What Would You Say?
I posted on the Fox Facebook page yesterday – “What Would You Like To Tell Your Mom Right Now” and most of the responses were “I miss you”, and you are NOT alone.
There are a lot of us in this club. Nobody asked to be included. Life just happened that way for us. The “Motherless Daughters”.
My mom died on July 14, 1990. My brother too. My sister died two days later.
Car accident. Not expected. Nothing we could have prepared ourselves for. Just. Gone.
It’s taken a long time to process and I still struggle with the loss. Especially on days like Mothers Day.
It’s taken me a long time to not feel broken. 26 years. It doesn’t get easier. You just get better at dealing with it I guess. It becomes a part of who you are.
I used to feel downright sad on Mother’s Day. Focused on what I lost. What I was missing. Other people were busy with brunches, and dinners and visits. “What are you doing for Mother’s Day?” A question that always stopped me in my tracks.
I used to give dandelion bouquets. Or her favourite flower – lilacs. Handmade cards.
Now I have three kids and Mother’s Day is a lot happier. It’s a celebration. It makes me reflect on myself in that role. I am the mother I am because of the mother I had. I know that. When I laugh with my kids, do silly things, kiss them and hug them, yell at them, remind them to use their manners, check on them 100 times when they are away from home, bake them cookies, wipe their tears, fold their laundry, make their lunch – all that I do in love for my kids is a piece of my mother living on in me and them.
So I will ask the question again. What would you like to tell your mom – right now? If you could write a letter to mom – whether here, or in heaven – what would you say? What do you wish your mom knew?
I would love to sit with my mom over a cup of tea (she made my tea every morning to get me up and ready for school). I would thank her.
Thank you for all that you did for me and all that you taught me. You taught me family first. You taught me to love each other even if you don’t want to. (You’d be amazed how much I get along with my brother now).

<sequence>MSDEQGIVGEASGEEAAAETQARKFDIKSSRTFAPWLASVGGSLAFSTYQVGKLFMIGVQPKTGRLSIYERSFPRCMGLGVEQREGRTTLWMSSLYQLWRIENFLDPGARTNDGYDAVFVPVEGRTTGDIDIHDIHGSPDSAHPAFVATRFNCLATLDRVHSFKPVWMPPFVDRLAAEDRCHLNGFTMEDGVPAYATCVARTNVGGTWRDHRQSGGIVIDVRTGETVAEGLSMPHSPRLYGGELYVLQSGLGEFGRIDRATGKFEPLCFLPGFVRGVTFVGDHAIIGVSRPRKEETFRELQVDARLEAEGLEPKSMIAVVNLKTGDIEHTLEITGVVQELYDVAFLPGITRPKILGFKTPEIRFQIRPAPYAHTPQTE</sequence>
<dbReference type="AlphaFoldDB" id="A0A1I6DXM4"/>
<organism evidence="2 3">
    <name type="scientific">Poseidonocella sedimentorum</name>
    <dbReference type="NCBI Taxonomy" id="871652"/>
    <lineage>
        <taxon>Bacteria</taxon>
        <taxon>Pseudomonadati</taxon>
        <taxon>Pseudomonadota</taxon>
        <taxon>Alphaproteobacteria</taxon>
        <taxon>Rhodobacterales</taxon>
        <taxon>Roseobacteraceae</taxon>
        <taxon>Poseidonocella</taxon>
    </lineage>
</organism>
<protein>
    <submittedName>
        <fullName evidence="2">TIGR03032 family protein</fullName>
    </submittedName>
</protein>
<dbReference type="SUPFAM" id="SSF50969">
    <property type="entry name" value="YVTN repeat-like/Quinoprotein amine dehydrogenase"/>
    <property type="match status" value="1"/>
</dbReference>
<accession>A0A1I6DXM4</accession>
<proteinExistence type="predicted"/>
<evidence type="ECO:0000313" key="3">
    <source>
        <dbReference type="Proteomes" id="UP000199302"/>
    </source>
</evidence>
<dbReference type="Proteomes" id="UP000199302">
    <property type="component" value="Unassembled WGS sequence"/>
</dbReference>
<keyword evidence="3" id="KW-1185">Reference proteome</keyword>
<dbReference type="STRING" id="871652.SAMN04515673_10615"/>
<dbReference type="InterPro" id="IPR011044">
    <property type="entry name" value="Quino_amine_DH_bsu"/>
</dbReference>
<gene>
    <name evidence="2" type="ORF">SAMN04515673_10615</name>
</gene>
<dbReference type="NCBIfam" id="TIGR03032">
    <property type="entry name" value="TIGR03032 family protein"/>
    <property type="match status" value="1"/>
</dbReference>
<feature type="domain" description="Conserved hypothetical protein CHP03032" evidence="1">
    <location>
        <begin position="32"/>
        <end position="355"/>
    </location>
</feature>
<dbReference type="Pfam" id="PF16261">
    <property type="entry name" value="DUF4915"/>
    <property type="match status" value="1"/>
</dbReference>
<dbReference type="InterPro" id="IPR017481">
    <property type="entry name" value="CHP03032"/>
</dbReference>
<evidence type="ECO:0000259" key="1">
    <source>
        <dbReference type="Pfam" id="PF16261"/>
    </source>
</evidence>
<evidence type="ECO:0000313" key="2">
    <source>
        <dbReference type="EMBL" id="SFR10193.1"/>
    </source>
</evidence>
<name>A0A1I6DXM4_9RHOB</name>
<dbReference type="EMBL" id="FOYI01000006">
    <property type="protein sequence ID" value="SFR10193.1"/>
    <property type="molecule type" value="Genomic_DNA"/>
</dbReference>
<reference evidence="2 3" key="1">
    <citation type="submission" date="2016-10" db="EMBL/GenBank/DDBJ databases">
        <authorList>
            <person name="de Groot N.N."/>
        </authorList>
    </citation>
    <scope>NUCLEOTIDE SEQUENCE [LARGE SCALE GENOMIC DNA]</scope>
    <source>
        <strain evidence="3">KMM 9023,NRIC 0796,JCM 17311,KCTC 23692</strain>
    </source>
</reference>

You taught me to laugh. A lot. With others. And at yourself.
Have fun. Don’t be afraid to not be perfect. Not everybody is good at everything. Just show up. Do your best. Don’t worry about winning and don’t be upset when you lose.
You taught me to stand up for myself. Don’t let anyone treat you badly.
You taught me how to bake cookies, cook a roast, peel potatoes, make strawberry jam. You gave me a love of gardening and watching the birds.
I miss you daily. Think of you often. I wonder what you would be like with my kids. What you would think of my husband. I wonder if you’re watching over us. I wonder if you’re proud of me. I wonder if you still roll your eyes at some of the crazy things I do and say.
I would love to hear more about your life before me. What you liked to do. The trouble you might have gotten into. The music you played. The crushes. The dreams you had before me.
I will always wish we had of had more time. I wish I didn’t take you for granted when you were here. I wish the last thing I said to you wasn’t “your shoes really stink” and instead was “I love you”
I wasn’t ready for you to leave. There is a huge hole in my heart and will always be. I am grateful for the time we had. I’m so thankful you were my mom.
I will celebrate you and all that you meant to me this Sunday. And I will celebrate all that you taught me that has made me the mother that I am. Which is – I hope – a good one.
I will play in my garden, smell the lilacs, drink a tea and think of you. I will crank up the tunes on my record player and dance in the living room just like you did with us as kids.
I love you and miss you.
Your turn. It’s ok to be sad when you miss your mom on Mother’s Day. It’s ok to be mad at what you’ve lost. It’s ok to be mad about what you’re missing out on.
Just don’t stay stuck there. Find a way to celebrate in a positive way. Write your own letter to your mom.
For those missing their moms – read this letter – FOR ALL MOTHERLESS DAUGHTER’S ON MOTHER’S DAY